Santa Barbara City Councilwoman Alejandra Gutierrez spoke with former Mayor Hal Conklin on Wednesday afternoon in the latest of his weekly conversations with city leaders.
Gutierrez, who was elected to the City Council in November 2019, grew up in the Eastside District 1 that she represents.
“I am an open book,” Gutierrez said. “I want to see this community better. I am a local. I love this community. This is why I am doing the work that I do.”
Gutierrez in less than a year has crafted an image as a good listener as well as a curious and fiercely independent councilwoman. She frequently asks tough questions during council meetings, and she’s not afraid to put top officials on the spot — whether it’s Police Chief Lori Luhnow, Mayor Cathy Murillo or officials in the Community Development Department. She’s also gone hard in the paint advocating for more affordable housing and services for her Eastside District.
About 50 people attended the weekly conversation that is part of Conklin’s Santa Barbara Leadership Team. Gutierrez met privately with some key downtown property owners, such as Richard Berti and Jim Knell, after the public conversation.
Conklin asked Gutierrez about the 82-unit housing project at 711 Milpas St. that the council recently supported. The council took the rare step of creating a development agreement with the property’s owners, Jay Bjorndahl, Ed St. George and Alan Bleeker.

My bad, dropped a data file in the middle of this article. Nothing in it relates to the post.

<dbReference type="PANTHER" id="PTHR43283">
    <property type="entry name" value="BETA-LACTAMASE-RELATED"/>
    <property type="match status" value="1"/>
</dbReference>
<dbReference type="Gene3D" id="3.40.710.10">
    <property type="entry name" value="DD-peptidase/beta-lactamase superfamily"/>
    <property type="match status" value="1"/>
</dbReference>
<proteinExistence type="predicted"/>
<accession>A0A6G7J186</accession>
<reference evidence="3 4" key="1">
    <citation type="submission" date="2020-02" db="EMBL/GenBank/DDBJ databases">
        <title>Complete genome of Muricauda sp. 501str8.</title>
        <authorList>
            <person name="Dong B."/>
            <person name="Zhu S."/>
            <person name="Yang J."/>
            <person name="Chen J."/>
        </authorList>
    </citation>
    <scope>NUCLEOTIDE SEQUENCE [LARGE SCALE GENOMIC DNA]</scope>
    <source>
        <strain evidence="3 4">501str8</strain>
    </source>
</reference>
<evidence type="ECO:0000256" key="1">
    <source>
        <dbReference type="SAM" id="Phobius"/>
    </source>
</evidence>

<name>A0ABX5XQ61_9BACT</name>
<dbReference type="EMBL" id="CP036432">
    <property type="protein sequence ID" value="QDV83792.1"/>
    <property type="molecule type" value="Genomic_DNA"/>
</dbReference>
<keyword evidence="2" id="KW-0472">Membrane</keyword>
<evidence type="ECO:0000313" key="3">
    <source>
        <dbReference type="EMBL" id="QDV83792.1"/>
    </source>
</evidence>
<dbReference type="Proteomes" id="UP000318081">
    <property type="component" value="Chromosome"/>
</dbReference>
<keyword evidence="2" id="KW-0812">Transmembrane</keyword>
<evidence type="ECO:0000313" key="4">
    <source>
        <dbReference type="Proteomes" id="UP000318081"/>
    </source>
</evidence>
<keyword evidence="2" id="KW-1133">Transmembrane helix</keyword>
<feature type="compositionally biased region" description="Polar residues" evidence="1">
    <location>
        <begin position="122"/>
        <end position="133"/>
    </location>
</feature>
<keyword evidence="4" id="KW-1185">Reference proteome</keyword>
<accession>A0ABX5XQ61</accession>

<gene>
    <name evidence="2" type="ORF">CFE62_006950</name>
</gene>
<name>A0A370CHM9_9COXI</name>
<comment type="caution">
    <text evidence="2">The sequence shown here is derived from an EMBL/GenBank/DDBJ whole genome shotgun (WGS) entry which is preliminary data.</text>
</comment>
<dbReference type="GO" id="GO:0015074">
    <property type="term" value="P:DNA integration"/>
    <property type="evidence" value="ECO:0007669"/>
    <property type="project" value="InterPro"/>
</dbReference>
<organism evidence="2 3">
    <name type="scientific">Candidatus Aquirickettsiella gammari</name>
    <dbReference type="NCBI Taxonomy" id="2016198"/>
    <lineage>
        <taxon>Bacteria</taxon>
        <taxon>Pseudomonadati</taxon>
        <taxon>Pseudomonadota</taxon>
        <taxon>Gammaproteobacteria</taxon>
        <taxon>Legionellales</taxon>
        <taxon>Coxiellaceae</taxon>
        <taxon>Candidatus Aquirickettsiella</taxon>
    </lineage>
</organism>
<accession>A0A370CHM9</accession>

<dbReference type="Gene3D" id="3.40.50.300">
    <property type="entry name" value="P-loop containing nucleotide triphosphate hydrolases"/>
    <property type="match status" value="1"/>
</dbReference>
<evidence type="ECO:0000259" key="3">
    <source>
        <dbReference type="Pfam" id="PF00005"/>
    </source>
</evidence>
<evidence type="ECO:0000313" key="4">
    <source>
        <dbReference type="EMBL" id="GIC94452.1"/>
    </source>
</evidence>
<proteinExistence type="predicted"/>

Gutierrez said the housing will help teachers, police officers and firefighters live in the community where they work.
“When you have an officer who is going to 911 calls who lives in the area, not only are they going to know the neighborhoods, they are going to understand the culture and the people there,” Gutierrez said. “Their response is going to be very different. Teachers are going to be able to stay after school and not rush out of their classrooms because they want to beat traffic.”
She said that during the mudslide in Montecito, people had to travel into the county by airplane and boat because they did not live in the area.
“Now with everything that is happening, with the attention we are putting on the police, have we forgotten that our police department has become a commuter department because of the housing issue,” Gutierrez said. “Do I want more of these professionals living in the community? Of course.”
She said she hopes that other developers pursue development agreements with the city.
She also pushed the need for design guidelines for Milpas and Haley streets so that the area could have a sleeker look.
Gutierrez said she hopes that the next community development director comes from the area. Rebecca Bjork is serving as the interim director.
“When we hire from the outside, there’s months of educating the person about Santa Barbara,” Gutierrez said. “I have always said Santa Barbara is not like every city in California. It is a very unique city. I would like to see a visionary.”
She stressed the importance of listening and being responsive to commmunity needs.
“I am very transparent,” Gutierrez said. “What you see is what you get. I am someone who likes to learn from mistakes. How are we supposed to change things if we can’t come into a room and have difficult conversatons? But that’s how you are going to grow.”